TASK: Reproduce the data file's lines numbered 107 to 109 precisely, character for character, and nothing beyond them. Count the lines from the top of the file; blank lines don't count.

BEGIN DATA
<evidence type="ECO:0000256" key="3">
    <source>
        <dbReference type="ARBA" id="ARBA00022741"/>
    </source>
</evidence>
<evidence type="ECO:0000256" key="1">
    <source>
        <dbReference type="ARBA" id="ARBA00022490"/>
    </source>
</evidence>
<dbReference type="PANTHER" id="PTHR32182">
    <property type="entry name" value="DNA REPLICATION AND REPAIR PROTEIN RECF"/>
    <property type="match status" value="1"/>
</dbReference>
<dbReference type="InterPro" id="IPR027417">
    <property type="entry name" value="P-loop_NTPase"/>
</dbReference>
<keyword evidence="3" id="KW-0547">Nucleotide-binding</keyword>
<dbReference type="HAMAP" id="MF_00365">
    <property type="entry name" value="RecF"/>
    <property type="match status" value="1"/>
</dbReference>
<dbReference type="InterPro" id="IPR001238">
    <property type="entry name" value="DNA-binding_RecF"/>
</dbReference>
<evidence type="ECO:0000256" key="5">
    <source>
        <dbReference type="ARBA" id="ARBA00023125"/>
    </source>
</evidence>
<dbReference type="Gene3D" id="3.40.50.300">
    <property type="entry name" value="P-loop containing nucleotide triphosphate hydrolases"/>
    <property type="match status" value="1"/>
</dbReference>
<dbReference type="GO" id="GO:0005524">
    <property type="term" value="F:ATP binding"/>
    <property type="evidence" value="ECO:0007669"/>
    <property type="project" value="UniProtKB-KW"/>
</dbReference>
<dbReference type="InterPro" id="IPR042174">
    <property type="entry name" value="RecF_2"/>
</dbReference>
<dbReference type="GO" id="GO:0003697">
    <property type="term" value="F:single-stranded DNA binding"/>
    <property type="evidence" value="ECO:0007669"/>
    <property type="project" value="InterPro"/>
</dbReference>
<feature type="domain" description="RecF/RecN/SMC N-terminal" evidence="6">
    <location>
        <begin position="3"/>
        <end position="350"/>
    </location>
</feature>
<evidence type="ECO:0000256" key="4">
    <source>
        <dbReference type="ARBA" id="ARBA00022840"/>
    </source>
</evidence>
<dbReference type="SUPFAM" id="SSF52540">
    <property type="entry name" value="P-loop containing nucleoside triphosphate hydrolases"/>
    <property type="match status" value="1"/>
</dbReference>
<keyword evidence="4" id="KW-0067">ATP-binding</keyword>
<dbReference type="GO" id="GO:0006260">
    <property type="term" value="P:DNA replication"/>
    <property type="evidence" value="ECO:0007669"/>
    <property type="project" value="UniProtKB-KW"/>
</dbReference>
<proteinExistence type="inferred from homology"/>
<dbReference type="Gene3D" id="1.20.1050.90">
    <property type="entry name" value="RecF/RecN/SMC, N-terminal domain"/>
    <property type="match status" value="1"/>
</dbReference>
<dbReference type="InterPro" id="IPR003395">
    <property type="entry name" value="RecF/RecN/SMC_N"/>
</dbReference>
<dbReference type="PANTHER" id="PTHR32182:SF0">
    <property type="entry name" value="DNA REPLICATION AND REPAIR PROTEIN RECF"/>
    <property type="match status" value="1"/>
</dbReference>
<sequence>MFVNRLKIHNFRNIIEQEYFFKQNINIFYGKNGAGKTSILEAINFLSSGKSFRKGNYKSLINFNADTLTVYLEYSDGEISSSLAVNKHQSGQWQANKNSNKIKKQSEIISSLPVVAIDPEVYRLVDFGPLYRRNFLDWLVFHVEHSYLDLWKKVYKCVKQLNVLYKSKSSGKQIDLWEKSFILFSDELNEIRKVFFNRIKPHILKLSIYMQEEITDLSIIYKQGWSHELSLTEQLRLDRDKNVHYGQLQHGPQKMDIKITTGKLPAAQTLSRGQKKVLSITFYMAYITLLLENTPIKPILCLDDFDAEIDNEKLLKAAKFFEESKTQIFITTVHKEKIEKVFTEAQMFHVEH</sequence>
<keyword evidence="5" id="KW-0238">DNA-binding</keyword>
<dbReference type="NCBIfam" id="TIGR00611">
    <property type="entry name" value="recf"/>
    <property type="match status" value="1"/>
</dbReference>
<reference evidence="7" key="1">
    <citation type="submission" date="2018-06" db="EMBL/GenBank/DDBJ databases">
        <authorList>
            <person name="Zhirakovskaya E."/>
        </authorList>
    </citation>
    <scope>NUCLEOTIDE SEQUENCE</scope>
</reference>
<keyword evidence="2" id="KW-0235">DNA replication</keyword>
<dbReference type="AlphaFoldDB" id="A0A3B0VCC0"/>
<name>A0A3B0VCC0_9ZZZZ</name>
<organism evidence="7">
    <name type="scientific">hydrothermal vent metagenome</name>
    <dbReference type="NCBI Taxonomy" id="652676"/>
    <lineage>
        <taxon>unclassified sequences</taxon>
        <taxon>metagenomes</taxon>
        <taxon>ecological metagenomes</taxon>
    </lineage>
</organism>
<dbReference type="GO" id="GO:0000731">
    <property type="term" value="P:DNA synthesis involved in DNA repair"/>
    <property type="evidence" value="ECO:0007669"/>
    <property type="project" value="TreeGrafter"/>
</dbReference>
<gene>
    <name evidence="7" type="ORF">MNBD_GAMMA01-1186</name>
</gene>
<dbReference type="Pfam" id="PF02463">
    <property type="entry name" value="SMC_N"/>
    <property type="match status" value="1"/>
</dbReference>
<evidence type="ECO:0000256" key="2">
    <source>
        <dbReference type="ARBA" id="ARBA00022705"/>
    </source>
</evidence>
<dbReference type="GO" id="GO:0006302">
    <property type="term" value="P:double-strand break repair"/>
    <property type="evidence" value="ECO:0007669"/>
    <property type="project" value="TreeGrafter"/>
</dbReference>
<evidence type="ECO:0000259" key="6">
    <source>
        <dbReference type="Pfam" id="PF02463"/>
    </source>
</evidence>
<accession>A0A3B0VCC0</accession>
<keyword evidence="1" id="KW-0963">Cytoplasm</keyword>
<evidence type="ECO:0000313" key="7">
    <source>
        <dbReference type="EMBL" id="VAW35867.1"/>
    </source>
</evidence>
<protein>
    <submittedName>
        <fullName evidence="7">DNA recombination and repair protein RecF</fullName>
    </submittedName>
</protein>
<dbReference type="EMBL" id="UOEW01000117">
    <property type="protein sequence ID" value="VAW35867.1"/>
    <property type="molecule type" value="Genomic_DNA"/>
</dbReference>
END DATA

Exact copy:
<dbReference type="GO" id="GO:0000731">
    <property type="term" value="P:DNA synthesis involved in DNA repair"/>
    <property type="evidence" value="ECO:0007669"/>